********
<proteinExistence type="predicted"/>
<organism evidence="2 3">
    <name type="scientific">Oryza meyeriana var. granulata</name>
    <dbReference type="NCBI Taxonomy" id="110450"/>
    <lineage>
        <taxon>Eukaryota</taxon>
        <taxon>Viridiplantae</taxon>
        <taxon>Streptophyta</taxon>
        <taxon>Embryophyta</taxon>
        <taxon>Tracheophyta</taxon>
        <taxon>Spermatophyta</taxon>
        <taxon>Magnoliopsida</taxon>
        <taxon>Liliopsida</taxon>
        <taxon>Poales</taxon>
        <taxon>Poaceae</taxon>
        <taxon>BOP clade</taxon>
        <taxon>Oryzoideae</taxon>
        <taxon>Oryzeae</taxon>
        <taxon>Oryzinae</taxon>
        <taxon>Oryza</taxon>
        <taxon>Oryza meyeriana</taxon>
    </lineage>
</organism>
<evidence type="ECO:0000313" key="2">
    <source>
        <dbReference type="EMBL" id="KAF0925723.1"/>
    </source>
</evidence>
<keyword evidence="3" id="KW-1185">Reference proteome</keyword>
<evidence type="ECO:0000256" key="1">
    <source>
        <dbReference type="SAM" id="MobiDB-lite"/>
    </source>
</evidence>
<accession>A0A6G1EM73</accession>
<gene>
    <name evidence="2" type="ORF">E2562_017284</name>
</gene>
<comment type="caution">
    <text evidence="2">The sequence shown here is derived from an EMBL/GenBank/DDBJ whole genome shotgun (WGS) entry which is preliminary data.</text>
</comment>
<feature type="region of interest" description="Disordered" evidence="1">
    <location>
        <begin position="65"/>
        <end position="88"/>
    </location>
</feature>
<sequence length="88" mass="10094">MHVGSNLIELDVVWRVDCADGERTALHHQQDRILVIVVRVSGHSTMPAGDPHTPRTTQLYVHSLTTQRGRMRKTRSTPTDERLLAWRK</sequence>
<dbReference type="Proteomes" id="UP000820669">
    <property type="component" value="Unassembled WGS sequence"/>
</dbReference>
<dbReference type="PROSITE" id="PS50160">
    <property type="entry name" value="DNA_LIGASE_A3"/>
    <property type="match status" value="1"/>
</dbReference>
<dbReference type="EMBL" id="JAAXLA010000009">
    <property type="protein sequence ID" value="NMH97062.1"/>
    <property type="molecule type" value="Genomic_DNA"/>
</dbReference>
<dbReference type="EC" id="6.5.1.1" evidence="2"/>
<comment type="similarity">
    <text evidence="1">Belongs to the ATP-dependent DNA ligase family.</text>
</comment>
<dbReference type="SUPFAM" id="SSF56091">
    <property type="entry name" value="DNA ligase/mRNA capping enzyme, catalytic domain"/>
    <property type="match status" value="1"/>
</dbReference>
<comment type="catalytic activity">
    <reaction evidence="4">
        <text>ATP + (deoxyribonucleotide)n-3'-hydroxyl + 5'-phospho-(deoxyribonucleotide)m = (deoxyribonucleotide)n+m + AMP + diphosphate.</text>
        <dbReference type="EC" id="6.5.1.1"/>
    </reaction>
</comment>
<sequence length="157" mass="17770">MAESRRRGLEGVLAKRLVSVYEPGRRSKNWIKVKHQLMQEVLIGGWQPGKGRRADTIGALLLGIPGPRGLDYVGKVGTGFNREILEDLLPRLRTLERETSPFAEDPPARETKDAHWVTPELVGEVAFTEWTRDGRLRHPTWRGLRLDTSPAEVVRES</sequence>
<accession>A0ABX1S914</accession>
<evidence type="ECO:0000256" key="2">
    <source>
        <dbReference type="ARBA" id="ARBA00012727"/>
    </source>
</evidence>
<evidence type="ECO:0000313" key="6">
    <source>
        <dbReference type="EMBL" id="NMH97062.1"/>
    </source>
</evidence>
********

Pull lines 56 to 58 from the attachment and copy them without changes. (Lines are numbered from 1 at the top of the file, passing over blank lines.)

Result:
<dbReference type="EMBL" id="JAAXLA010000009">
    <property type="protein sequence ID" value="NMH97062.1"/>
    <property type="molecule type" value="Genomic_DNA"/>